• Tom Truthteller

      Atheist Steve........there is one large fault in the arguments of Atheists when you show your intolerance of people who don't live with eyes closed. Those of us who believe in God can look around at the world we live in and see genius everywhere. We can see it in the design of animals, plants and humans, in the complexity of design, in the changes a woman's womb goes through to protect and nurture a child and all of the other things that just don't happen because of happenstance. It's not magic, it's a brilliant architect who is infinitely more intelligent than humans. We understand that we are limited in our ability to understand the supernatural. Atheists think that they are so bright that all things within the universe must be explained by them or they can't exist.

      August 1, 2012 at 4:35 am |
    • AtheistSteve

      A perfect example of the argument from personal incredulity or the argument from ignorance fallacy. Eg: I can't fathom how such a thing could occur from natural processes therefore "God did it". Pretty lame and then you go on to say that non-believers think we have all the answers. Far from it. There are a great many things that remain unknown and until satisfactory explanations for those things emerge they remain just that.....unknown. Only the religious are egotistical enough to think they have the ultimate answers to things unknown. But for the things that we do have a solid understanding of there is absolutely no evidence whatsoever for the intervention of some deity. Plants, animals, gestation and a myriad of other natural occurrences are easily accounted for in completely natural terms and processes. Only the ignorant and gullible leap to superstition to explain what they don't understand.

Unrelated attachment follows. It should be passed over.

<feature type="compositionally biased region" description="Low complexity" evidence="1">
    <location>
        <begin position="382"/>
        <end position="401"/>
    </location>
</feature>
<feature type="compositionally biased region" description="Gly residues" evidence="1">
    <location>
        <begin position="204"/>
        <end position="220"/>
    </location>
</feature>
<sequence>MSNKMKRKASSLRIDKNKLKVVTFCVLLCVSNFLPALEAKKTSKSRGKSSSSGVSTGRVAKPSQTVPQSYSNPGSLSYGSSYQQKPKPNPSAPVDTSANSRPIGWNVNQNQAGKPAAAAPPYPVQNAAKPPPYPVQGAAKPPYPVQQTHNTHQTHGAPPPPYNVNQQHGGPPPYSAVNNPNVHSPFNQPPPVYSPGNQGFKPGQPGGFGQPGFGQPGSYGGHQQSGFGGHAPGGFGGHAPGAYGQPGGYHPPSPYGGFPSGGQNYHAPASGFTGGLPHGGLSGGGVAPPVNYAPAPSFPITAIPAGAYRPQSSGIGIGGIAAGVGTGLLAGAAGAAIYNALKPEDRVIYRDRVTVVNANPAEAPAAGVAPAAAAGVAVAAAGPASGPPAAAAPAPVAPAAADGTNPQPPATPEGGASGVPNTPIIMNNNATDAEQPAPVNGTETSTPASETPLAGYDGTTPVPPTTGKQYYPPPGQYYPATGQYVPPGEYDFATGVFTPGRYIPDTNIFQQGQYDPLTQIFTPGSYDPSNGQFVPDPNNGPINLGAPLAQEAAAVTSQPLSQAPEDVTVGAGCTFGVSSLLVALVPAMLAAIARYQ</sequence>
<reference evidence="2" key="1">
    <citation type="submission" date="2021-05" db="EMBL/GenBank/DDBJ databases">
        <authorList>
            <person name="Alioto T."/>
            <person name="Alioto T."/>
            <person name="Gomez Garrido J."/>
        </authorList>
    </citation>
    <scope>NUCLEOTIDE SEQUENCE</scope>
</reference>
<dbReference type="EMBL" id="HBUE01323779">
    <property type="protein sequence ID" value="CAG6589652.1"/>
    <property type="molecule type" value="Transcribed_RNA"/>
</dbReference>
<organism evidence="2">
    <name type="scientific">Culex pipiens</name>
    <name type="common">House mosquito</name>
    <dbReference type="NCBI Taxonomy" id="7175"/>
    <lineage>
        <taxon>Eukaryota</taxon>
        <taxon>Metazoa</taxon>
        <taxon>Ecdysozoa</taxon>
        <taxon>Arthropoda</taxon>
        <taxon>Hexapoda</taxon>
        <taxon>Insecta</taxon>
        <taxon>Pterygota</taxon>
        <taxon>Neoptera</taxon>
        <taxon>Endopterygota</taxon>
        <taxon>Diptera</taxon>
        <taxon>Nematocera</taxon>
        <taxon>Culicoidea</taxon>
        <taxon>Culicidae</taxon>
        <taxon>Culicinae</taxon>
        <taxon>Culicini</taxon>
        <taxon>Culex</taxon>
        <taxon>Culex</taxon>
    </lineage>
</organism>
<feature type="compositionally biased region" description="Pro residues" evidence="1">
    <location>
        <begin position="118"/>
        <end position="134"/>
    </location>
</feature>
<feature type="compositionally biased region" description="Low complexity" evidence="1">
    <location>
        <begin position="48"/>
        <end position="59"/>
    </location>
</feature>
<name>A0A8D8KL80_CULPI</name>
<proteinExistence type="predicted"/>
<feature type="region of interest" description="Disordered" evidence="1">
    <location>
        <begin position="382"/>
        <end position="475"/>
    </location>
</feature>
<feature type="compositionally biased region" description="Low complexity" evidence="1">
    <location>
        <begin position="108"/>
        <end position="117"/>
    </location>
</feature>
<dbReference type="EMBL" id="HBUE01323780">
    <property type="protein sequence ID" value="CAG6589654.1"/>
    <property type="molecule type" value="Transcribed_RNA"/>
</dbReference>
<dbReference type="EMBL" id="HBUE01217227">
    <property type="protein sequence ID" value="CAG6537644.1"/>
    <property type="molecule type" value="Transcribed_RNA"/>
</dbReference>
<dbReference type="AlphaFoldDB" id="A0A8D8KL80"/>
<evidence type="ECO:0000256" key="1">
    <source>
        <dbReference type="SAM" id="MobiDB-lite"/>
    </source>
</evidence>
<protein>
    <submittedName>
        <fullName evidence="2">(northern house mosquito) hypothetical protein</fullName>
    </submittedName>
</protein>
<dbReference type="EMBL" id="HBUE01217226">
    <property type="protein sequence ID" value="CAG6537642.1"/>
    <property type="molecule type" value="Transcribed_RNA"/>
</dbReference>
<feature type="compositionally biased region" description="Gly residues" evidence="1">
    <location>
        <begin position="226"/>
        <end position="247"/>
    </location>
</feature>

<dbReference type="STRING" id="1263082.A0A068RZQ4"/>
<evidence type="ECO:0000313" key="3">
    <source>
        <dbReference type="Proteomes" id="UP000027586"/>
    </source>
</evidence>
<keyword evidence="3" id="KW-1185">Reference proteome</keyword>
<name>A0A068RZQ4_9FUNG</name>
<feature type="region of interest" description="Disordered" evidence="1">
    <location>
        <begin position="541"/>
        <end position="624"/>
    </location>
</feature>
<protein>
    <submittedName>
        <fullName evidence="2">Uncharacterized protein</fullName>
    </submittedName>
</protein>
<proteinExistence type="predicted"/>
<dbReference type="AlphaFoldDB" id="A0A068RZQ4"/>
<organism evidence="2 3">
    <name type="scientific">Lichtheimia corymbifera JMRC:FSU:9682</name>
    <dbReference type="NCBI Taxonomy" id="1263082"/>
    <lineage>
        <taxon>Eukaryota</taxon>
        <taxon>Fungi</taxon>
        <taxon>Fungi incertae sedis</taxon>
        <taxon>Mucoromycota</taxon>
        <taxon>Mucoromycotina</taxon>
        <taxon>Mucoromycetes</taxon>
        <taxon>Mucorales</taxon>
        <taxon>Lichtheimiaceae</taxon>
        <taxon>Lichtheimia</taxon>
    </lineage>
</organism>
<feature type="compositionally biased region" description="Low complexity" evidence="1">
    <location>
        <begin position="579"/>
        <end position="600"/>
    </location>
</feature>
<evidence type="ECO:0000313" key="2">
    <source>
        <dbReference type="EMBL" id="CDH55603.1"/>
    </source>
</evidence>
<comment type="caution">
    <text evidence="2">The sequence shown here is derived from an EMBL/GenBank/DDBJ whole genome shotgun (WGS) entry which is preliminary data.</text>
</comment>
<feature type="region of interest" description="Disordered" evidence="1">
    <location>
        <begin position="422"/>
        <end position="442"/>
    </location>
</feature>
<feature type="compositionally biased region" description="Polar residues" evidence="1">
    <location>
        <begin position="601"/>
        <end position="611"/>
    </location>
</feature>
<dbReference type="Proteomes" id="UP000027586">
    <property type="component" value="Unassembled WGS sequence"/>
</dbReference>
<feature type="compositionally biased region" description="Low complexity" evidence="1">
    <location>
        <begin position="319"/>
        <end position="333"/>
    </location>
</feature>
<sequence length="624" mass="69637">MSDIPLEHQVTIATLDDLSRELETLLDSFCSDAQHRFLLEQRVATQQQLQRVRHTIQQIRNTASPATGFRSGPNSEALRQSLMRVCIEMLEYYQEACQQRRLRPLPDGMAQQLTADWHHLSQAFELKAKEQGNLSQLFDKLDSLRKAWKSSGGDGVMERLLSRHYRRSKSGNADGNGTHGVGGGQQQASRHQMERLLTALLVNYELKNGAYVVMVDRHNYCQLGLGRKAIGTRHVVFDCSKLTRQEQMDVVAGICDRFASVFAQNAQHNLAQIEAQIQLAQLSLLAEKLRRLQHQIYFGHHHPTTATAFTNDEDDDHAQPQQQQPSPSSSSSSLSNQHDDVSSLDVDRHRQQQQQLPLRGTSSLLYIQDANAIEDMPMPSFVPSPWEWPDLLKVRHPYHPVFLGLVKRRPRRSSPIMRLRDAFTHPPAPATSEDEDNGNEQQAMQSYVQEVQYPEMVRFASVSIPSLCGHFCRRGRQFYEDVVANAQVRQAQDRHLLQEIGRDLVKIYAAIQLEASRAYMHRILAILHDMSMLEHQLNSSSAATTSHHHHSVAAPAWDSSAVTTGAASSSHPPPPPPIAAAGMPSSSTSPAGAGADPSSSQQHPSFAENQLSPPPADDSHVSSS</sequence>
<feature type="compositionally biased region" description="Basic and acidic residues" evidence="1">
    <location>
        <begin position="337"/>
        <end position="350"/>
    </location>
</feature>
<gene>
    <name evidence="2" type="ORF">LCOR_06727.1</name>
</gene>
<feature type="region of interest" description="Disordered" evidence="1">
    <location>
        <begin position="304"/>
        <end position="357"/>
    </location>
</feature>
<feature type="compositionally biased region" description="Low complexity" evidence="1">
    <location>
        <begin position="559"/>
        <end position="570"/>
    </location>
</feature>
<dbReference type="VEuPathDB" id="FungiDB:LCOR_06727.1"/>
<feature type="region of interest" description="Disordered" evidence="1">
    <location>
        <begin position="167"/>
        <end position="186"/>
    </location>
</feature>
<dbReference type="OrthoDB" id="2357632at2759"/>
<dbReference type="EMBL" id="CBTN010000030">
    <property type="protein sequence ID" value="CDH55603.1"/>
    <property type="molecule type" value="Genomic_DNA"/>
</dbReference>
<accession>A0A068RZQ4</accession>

August 1, 2012 at 4:51 am |
    • Edward C.

      We use the word "wackos", because you don't get it when we don't want to hear your rhetoric. As much as you have the Freedom of Religion, I have the Right to be FREE from Religion. It is a two way street!!!!

      August 1, 2012 at 5:27 am |
    • Jan